BACKSTORY (June 12, 1957–December 1967): One of two free attractions sponsored by Monsanto (the other was the Hall of Chemistry) was this walk-through tour of a plastic house with plastic furnishings and fascinating modern appliances such as dishwashers, microwave, intercom system, and closets filled with polyester clothes. Designed by Marvin Goody & Richard Hamilton, the house only existed for the 10 year length of Monsanto’s lease, at which time they moved on to the Adventure Thru Inner Space attraction. Goody & Hamilton were MIT architecture faculty members sponsored by Monsanto to find new markets for their plastic products. They took 2 years to design the 1,280 sq. ft. home, at which time they formed their own private firm to take over the commercial planning of the project. Disney felt the Monsanto House was a perfect fit for Tomorrowland and offered the space to Monsanto. Construction began at Disneyland on January 7, 1957. The house was made from eight prefabricated white plastic sections with large windows and was anchored to a solid concrete foundation that was earthquake rated. The house consisted of a central square room with four wings. The kitchen & bathroom were in the center, and each wing had one room: master bedroom, children’s bedroom, dining room, and a living room. Each wing was made of fiberglass modules placed one on top of the other to form the ceiling, floor, and wall; the remaining two walls were windows. When the modules arrived at the park, ready for assembly, the Disneyland receiving clerks thought they were part of a boat, and not a Home of the Future. Preview day was June 11; actual public opening on June 12. Although 60,000+ guests toured and were awed by the home each week, it wasn’t a very viable housing concept at the time and was eventually removed.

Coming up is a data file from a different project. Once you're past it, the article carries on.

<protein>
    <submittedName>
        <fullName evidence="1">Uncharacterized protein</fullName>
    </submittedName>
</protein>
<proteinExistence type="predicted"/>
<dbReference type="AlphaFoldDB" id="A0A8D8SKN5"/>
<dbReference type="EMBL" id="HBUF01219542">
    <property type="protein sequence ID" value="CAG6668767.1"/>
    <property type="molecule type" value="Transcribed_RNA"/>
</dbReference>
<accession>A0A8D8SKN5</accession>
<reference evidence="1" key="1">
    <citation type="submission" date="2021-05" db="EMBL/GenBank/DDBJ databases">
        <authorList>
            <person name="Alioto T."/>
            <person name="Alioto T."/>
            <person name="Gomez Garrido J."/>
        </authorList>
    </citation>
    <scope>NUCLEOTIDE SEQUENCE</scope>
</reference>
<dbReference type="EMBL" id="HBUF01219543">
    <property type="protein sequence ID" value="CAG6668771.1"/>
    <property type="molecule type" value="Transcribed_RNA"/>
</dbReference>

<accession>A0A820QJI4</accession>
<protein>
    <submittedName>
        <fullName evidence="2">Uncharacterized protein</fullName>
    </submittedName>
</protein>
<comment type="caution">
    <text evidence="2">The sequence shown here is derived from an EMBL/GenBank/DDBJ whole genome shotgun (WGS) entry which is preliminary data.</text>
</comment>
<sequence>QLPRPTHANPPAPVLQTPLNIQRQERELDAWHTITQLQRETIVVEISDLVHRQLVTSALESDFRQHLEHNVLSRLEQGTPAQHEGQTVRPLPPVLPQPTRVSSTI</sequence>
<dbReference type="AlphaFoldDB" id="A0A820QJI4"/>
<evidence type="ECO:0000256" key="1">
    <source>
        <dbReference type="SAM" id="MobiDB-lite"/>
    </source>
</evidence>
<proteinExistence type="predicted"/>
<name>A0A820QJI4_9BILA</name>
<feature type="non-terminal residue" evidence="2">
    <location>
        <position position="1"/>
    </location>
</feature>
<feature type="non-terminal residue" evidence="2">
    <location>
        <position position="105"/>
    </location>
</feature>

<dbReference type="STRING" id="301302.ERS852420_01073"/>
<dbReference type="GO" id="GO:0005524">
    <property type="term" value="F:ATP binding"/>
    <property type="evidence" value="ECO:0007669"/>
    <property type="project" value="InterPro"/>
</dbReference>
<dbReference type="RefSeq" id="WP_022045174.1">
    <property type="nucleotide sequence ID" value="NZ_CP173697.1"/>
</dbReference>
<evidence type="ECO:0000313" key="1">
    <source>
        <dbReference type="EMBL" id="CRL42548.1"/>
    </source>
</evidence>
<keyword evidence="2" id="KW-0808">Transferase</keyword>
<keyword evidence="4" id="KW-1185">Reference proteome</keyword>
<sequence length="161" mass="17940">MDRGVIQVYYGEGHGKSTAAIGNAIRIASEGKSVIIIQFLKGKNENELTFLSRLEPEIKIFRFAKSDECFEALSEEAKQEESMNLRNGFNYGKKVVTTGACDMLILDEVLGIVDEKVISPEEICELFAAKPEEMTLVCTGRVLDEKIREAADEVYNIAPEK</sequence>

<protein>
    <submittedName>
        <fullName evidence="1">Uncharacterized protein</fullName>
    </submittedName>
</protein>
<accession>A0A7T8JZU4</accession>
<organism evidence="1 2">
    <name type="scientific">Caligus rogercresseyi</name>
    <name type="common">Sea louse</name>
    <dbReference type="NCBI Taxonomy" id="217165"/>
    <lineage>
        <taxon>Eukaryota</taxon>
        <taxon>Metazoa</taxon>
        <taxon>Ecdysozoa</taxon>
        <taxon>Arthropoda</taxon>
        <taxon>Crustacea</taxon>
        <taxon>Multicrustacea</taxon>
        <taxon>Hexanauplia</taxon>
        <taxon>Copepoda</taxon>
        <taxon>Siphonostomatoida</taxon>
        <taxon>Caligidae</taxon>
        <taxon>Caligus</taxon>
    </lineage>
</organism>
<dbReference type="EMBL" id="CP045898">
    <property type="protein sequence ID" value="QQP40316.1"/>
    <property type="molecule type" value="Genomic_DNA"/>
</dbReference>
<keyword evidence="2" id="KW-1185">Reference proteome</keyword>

When it was dismantled, the house was so indestructible that the crew gave up and left some of the support pilings in place (they can still be seen in Neptune’s Grotto between the Tomorrowland entrance and Fantasyland). Supposedly the planned one-day demolition ended up taking two weeks as the wrecking ball just bounced off the exterior. Workers cut the house into pieces with hacksaws. After it was removed, the house’s landscaping, waterfalls, and walkways (and sturdy base!) remained. The area, renamed “Alpine Gardens,” became home to a souvenir stand. In 1995, the King Triton & Ariel sculptures and fountains were added.
On February 13, 2008, Disney announced that the House of the Future was returning: a 5,000 sq. ft. tract home would be built and ready for guests by May 2008 inside of the Innoventions Carousel. Instead of Audio Animatronic figures, actors would portray the family (The Elias family) that lives in the house. By the time the “home” was opened, it was titled “Innoventions Dream Home,” as it was more innovative than futuristic. To see photos of the Dream Home, click here.
Tom Lundin has done a heckuvalotta’ work in recreating this Mid Century masterpiece. I have featured some of his renderings below, along with the vintage photos of the actual structure. I have also had the good fortune of receiving some photos directly from Goody Clancy, the Boston Firm that designed the Monsanto House. Many thanks to David!
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